Judge orders mental evaluation of man accused of killing 7-year-old Gabbi Doolin

Posted at 3:22 PM, Aug 12, 2019
and last updated 2019-08-12 20:10:52-04

ALLEN COUNTY, Ky. (WTVF) — Questions of competency have been raised in the case of an accused child killer just weeks before he's set to stand trial.

Police say Timothy Madden raped and murdered 7-year-old Gabbi Doolin. The 7-year-old disappeared during a football game at Scottsville High School in Kentucky.

She was found 30 minutes later raped and murdered in a nearby creek. Police arrested Timothy Madden who says he didn't do it.

"If they find the right person, I will come out and will sue everybody who slandered my name and put me where I am today," said Madden after his arrest in 2015.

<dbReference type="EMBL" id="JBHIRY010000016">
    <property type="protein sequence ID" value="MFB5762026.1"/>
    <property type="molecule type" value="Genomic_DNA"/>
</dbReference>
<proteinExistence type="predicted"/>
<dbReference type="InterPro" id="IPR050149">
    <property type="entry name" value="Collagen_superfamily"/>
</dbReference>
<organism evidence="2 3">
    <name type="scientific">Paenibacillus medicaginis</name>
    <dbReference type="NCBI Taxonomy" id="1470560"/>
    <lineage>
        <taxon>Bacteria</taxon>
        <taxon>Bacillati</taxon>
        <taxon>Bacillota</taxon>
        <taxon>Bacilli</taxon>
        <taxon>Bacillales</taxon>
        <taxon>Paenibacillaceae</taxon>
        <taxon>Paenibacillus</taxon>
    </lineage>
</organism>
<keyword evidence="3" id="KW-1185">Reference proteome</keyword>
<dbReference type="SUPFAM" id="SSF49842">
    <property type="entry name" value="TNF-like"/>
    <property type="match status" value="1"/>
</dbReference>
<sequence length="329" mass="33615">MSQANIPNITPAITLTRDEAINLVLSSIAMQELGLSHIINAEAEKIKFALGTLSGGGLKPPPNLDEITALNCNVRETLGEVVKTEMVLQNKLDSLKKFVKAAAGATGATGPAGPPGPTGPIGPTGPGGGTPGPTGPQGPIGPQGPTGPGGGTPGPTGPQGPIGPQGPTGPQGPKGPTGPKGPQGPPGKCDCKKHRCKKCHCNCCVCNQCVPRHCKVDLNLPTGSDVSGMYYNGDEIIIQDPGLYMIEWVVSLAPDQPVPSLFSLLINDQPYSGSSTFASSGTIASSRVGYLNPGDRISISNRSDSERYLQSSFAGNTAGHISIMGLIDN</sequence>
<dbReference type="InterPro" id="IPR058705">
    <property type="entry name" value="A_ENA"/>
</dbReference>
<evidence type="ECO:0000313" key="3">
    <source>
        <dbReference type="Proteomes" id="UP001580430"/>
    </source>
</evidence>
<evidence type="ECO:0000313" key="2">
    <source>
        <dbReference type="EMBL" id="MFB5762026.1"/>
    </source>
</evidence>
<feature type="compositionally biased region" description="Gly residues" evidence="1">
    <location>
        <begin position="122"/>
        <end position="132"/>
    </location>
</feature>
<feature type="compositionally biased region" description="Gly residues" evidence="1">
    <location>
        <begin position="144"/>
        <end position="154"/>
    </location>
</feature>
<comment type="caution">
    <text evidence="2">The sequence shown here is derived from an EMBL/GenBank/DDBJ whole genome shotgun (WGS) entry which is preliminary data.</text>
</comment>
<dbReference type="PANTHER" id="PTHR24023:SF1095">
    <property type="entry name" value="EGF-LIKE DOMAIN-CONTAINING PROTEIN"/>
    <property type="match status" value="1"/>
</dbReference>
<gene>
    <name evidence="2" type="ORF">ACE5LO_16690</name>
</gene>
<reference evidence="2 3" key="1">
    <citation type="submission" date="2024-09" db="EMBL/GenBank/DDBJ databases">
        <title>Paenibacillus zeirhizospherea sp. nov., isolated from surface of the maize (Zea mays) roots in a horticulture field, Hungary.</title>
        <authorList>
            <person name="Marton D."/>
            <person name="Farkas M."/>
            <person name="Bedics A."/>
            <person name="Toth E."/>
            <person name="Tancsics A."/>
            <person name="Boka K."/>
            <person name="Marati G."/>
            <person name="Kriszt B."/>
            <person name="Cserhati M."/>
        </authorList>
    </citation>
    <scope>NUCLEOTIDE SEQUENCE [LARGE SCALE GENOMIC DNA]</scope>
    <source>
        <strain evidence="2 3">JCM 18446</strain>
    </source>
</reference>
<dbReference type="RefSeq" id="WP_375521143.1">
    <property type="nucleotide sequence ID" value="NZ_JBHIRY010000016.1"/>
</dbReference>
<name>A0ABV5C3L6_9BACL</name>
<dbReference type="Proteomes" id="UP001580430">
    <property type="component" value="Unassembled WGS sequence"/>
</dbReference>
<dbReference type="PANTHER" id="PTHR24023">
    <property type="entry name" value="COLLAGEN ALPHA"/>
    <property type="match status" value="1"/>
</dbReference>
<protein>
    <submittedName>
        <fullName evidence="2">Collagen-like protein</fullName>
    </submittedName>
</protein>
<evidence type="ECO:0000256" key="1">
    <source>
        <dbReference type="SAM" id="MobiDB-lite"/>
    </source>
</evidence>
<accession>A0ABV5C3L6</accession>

Does that sound like a man who is crazy? A judge ordered Madden to undergo a mental evaluation this month. Those findings are sealed, but could raise questions about his competency before trial.

"If he is seeking to use the insanity defense, then he must put the state on notice," said legal analyst Nick Leonardo.

So far, that has not happened. And Madden's defense attorney has not tipped his hand.

The defense asked for re-testing of all the DNA evidence, which police says, links Madden to the crime.

It's expected that the key to winning at trial will be which expert for the defense or prosecution does a better job of arguing the merits of the DNA.

"We see lots of experts coming to court on a regular basis to refute that there is a match or a contamination of the sample or that maybe the sample is consistent with another individual who is not on trial," said Leonardo, who added that's exactly what will happen at the Madden trial.

Despite what some may think, this case is not a slam dunk for the prosecution.

Sources told NewsChannel 5 the DNA evidence is not definitive. If that's true, and there is no other physical evidence or eyewitnesses, it may prove difficult to convict Madden.

The Gabby Doolin trial is set to begin September 4 in Hardin County, Kentucky. Jury selection in the death penalty case is expected to take up to two weeks.